Business leaders have welcomed the tone and long-term goals of the Chancellor’s Autumn Statement but have expressed concern over immediate lack of detail in critical areas.
In the budget plan outlined in Parliament on Thursday, Jeremy Hunt announced around £55 billion in tax rises and spending cuts.
There was a freeze on income tax thresholds, a rise in the average household energy bill cap from £2,500 to £3,000 and confirmation that pensions and benefits would rise in line with inflation.
He also announced that the National Living Wage would rise from £9.50 an hour to £10.42 for over 23s from April, that the Windfall Tax levied on energy firms would rise from 25 per cent to 35 per cent and outlined business rate cuts that, he said, would benefit 700,000 companies.
Staffordshire Chambers of Commerce Chief Executive Sara Williams, pictured above, said: “This budget statement has good elements but is lacking in key details in areas that the business community really needs clarity on right now.
“Businesses clearly welcome the sentiment about financial stability, investment in public services and targeting help at the most vulnerable in society.
“It is also encouraging that this is a proper budget which has been tested, costed and checked by the Office for Budget Responsibility. Compared to some of its recent predecessors it is a vast improvement.
“But there are also certain worrying elements that will not improve business confidence.
“For instance, the national living wage increase by 10 per cent.
“Obviously it is right that there is a push to increase the financial wellbeing of everyone in employment, but this move will have knock-on consequences for companies, many of whom will have to boost salaries to meet this rise.
“This, in turn could have a knock-on effect on inflation, which is already at a 40 year high.”
Sara also criticised the lack of clarification from the Chancellor, pictured above, on help for businesses with their energy costs.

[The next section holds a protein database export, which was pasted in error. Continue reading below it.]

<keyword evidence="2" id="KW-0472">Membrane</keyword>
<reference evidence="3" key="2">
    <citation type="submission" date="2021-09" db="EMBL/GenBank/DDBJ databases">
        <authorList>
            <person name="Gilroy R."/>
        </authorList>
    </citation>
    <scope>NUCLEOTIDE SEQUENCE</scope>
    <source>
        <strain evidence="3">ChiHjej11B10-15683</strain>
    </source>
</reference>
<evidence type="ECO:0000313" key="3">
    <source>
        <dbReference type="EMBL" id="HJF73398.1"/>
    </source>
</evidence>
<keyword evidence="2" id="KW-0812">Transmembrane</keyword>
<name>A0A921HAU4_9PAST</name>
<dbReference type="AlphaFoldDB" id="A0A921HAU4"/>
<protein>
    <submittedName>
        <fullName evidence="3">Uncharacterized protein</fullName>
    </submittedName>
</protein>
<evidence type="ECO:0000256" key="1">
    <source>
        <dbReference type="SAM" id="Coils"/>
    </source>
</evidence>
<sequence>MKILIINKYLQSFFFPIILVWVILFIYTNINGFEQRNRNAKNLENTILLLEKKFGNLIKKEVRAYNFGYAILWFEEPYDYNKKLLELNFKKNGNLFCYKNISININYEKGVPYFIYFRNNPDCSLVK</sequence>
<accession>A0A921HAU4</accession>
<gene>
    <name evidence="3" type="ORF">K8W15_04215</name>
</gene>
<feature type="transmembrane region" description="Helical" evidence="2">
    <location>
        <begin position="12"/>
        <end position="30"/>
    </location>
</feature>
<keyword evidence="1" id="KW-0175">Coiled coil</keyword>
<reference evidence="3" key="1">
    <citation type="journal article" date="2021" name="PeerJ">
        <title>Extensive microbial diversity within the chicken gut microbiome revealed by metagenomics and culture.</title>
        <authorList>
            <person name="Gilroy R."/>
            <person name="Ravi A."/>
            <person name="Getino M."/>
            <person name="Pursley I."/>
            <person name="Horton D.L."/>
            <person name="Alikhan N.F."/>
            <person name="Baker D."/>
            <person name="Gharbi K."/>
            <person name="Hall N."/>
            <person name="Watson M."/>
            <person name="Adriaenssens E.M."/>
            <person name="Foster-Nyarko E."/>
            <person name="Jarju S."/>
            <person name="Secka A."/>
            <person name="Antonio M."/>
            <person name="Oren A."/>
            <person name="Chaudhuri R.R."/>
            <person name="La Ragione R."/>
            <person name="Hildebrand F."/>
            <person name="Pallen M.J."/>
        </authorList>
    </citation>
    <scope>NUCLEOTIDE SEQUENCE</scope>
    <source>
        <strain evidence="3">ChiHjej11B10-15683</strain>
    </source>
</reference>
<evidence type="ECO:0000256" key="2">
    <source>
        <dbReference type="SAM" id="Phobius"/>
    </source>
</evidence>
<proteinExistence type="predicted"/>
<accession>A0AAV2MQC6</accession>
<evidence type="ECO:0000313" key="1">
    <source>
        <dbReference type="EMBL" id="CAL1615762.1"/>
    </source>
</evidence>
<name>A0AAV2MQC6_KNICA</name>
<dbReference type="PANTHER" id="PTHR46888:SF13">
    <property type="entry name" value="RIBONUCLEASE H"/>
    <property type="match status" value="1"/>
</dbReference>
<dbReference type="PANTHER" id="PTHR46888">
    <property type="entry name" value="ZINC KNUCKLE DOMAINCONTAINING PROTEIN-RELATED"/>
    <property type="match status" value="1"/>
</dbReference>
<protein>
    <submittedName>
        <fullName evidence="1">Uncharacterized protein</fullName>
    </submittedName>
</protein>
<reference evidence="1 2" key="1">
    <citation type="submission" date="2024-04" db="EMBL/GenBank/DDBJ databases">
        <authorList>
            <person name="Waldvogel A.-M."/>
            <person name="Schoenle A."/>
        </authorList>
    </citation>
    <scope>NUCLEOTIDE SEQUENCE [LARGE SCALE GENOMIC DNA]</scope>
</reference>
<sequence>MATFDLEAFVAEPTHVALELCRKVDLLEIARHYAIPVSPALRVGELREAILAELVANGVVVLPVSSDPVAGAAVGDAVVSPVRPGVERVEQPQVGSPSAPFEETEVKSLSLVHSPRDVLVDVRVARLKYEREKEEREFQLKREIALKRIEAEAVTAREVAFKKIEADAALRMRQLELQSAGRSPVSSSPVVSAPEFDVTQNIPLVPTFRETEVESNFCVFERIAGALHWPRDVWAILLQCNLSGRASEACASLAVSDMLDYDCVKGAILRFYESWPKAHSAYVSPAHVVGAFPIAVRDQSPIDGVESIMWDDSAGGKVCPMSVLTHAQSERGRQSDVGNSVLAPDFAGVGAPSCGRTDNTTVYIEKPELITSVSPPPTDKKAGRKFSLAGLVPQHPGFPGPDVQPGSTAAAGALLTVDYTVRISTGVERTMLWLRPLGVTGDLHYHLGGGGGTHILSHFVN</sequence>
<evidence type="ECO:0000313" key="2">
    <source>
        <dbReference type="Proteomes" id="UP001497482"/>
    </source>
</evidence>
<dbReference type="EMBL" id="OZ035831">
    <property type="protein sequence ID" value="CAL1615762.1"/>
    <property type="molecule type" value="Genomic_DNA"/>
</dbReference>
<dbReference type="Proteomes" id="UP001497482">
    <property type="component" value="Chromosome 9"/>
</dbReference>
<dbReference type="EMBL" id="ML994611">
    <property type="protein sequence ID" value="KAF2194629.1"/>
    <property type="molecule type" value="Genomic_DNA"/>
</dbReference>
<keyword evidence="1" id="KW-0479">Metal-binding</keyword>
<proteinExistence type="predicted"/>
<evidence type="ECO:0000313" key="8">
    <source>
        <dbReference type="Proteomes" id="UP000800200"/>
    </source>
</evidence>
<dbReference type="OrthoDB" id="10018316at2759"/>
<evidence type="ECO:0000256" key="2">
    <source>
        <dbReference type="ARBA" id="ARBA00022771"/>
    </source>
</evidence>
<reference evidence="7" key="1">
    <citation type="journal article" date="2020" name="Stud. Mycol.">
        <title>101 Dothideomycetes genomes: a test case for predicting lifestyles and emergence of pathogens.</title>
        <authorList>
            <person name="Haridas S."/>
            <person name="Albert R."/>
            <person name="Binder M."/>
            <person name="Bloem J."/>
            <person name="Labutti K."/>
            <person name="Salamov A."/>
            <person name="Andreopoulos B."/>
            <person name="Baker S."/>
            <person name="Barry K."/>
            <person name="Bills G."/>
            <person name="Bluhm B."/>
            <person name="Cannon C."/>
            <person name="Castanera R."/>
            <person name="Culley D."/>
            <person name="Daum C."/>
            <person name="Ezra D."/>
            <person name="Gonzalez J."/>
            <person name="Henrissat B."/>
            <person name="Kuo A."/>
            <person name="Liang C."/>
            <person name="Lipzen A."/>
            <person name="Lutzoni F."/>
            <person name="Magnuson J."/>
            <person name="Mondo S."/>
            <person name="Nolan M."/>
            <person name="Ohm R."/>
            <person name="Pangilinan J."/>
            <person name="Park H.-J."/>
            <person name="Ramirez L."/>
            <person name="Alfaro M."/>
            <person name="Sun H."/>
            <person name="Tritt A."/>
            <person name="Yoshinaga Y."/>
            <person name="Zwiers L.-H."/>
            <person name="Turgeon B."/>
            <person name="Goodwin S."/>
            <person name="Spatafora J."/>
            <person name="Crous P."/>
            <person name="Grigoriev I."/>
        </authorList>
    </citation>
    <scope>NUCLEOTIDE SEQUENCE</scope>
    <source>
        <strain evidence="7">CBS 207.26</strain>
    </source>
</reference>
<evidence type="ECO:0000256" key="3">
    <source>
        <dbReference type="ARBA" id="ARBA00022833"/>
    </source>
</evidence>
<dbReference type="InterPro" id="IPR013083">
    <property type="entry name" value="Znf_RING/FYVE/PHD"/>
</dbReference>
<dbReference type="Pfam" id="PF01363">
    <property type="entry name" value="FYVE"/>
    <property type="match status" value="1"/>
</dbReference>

“We expected more to be announced by the Chancellor than ‘we are still looking at it’,” she said.
“This is a particular concern in Staffordshire where we have many energy-intensive businesses – such as our pottery and engineering companies. It is very difficult for them to plan with any certainty when any decision on this is pushed further into the future.”
Sara also said that an announced reduction on dividend allowances could adversely affect entrepreneurs and small firms, and that the Windfall Tax rise to 35 per cent would have been “expected” by the energy companies.
She also said she was pleased over confirmation that the HS2 project would not be cut further.
She said: “The Chamber is a real advocate for this project and the prosperity and growth it can bring to the area. With this confirmation we can work with businesses and other organisations to maximise the opportunities that come from it.”
Sara has now called on the government to put more meat on the bones regarding its plans over the coming week and months.
She said: “As well as needing more clarification over energy price help for businesses, we also want the Government to tell us more about how they are getting to grips with international trade agreements because export-led growth is so important to our future economic prosperity as a country.
“The statement was also very light on green innovation plans and we need more details about these so that businesses can have more confidence about investing in new energy technology and infrastructure.”
CBI Chief Economist Rain Newton-Smith echoed the call for more clarity in certain areas and said the statement was a mixed bag for business. She said: “The test for the autumn statement was to deliver stability at the same time as unveiling a clear plan for growth.
“The Chancellor deserves credit for delivering stability, as well as protecting the most vulnerable, but businesses will think there’s more to be done on growth.
“Backing the CBI’s call for a freeze in business rates and smoothing the increase for those facing higher bills is very welcome.”
She added: “But stabilising public finances inevitably means difficult decisions have to be taken. Businesses will view a freeze in NICs thresholds and further windfall taxes as the sharpest stings in the tail.
“Firms will also need more detail on what happens with the business energy support scheme in the coming weeks.”